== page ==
Canada's Climate Targets: the "No, You Drive" approach

Between proroguing parliament and handing control over Canada's climate change policy to the United States, you've got to wonder what we pay these guys for. But I'll keep my snide comments to myself.

Yesterday's announcement that Canada would lower its emissions targets to match targets adopted in the U.S. on Friday was no surprise. For months the current government has been arguing that following the American lead is both our only option, and the most responsible thing to do to protect our economy.

We're a small power, the argument goes, and if we're too ambitious jobs will go South. But this approach to environmental and economic policy is anything but inevitable or responsible. We could have – and hopefully one day will – do much more.

Playing Chicken With the Economy
Underlying the government's approach is the assumption that low targets are good for our economy. Admittedly, if we were the only ones adopting strict targets we would put ourselves at a disadvantage. But by actively blocking the creation of ambitious international targets – as we have done – we are playing chicken with whole sectors of our economy, and falling behind the curve when it comes to developing new ones.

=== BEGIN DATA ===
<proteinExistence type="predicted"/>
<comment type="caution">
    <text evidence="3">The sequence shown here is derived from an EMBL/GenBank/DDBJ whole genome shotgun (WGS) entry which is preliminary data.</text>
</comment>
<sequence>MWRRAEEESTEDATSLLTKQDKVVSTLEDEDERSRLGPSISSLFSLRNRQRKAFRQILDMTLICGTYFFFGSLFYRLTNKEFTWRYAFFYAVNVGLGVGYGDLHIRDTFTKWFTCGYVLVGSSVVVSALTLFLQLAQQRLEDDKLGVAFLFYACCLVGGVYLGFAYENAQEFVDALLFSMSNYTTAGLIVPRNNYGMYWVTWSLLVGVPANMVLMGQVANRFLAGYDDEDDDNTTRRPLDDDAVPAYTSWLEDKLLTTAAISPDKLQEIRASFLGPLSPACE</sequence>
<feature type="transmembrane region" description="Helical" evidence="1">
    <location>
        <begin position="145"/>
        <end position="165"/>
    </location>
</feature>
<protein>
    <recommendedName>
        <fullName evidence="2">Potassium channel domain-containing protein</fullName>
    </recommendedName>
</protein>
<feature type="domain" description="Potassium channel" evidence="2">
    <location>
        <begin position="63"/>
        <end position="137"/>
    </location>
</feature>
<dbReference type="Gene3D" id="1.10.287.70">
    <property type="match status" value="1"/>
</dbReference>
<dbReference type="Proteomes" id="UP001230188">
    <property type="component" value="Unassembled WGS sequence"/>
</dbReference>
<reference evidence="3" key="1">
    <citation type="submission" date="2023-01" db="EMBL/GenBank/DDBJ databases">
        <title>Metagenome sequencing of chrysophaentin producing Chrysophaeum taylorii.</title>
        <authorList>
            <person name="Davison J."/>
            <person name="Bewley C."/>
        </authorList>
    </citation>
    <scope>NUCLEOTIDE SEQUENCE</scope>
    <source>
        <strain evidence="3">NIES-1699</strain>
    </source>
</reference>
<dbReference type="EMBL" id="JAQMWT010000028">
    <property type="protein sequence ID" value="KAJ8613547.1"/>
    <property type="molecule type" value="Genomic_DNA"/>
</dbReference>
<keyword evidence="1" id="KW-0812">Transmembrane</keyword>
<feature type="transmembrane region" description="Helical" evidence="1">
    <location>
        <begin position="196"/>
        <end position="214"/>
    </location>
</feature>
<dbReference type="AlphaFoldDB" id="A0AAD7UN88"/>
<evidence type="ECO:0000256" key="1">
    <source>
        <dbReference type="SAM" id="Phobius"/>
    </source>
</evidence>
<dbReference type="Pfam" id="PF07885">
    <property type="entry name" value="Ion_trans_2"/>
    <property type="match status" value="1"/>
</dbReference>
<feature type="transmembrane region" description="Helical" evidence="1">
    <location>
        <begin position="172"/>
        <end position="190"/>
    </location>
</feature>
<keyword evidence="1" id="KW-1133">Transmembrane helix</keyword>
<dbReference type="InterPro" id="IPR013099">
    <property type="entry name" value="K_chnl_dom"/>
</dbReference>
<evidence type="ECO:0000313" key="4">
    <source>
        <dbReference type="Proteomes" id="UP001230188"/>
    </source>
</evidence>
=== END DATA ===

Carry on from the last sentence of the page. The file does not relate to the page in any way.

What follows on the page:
We have already seen how vulnerable parts of our economy are to climate change. Mild winters have allowed pine beetle populations to grow to epidemic proportions. By 2013, 80% of B.C.'s pine forest will be gone. So far, B.C. Forestry companies have lost $600 million, and the big question is whether or not the more than $200 million that the federal and provincial governments are throwing at the problem will manage to stop it from sweeping East across the country. Forestry is a $6 billion dollar industry and employs almost 70,000 Canadians.

New research from the UK's Met Office Hadley Climate Centre, points that worse may be on the way. With the world heading toward a possible 4 degrees of warming by the 2060s, Canada is likely to face increased wild fires, up to 40% reductions in agricultural yields of wheat, corn and other grains, and an accelerated decline in fisheries stocks. That is the course that our current targets are charting.